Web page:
5 Written Questions
5 Matching Questions
- Solar Luminosity
- Magnitude System
- Spectral type K
- Variable Stars
- a Originated by Hipparchus. A scale to show how bright the stars appear to our eyes (or binoculars and telescopes)
- b Comparing a star's luminosity to our Sun's luminosity. Lsun = 3.8 x 10 ^26 watts.
- c Cool stars which are a little smaller and dimmer than the supergiants.
- d Stars that appear to change in brightness.
- e Orange - Temperature range: 3,500 - 5,000 K.
5 Multiple Choice Questions
- The distance to an object with a parallax angle of 1 arcsecond; unit is pc. One pc = 3.26 light years (ly) = 3.09 x 10^13 km.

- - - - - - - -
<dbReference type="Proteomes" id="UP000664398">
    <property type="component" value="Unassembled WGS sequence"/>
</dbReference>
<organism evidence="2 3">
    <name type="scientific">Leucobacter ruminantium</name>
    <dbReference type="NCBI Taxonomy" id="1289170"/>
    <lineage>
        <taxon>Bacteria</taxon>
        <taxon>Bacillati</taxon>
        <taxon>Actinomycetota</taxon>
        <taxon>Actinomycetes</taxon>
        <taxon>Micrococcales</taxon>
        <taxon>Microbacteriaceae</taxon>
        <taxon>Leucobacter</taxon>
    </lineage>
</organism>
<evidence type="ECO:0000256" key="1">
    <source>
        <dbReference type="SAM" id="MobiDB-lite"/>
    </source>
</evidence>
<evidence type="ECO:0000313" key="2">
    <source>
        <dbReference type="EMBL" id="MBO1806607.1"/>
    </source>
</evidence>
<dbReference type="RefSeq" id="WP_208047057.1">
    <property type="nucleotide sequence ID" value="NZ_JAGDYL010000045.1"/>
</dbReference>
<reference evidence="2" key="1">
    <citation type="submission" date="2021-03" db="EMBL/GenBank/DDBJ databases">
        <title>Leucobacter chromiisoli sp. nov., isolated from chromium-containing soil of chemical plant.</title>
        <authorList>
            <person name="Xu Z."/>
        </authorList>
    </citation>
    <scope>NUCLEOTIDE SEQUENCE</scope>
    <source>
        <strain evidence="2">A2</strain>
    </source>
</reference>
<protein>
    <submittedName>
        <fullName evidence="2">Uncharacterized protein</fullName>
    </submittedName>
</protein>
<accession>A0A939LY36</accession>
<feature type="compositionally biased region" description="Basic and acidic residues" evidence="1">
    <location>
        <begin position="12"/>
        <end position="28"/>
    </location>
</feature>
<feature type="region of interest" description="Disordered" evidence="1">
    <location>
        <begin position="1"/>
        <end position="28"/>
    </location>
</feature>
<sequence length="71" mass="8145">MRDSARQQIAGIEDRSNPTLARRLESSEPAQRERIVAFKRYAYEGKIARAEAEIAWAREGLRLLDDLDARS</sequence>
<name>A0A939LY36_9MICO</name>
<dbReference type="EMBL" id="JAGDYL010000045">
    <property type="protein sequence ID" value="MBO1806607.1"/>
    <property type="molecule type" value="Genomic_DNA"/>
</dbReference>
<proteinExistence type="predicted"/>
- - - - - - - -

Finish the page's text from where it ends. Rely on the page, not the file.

- Spectral type B (pale blue) Temperature range: 10,000 - 30,000 K
- Gravitationally-bound grouping of very old stars. <10,000 to one million stars> Old, many, many, stars, organized.
- Cool stars which are very large and very bright.
- The Sun
5 True/False Questions
Cataclysmic Variables → One of the major classes of variables.
Absolute Magnitude → What we see in the sky. Star Charts and planispheres use different size "dots" to represent.
Spectral type B → Pale Blue -Temperature range: 10,000 - 30,000 K
Star's temperature → Measured at a star's photosphere. The photosphere temperature dictates its color. Hotter stars are whiter. Cooler stars are redder. Our Sun is a yellow star.
Eclipsing Binary → Pair of stars that we can see orbiting each other.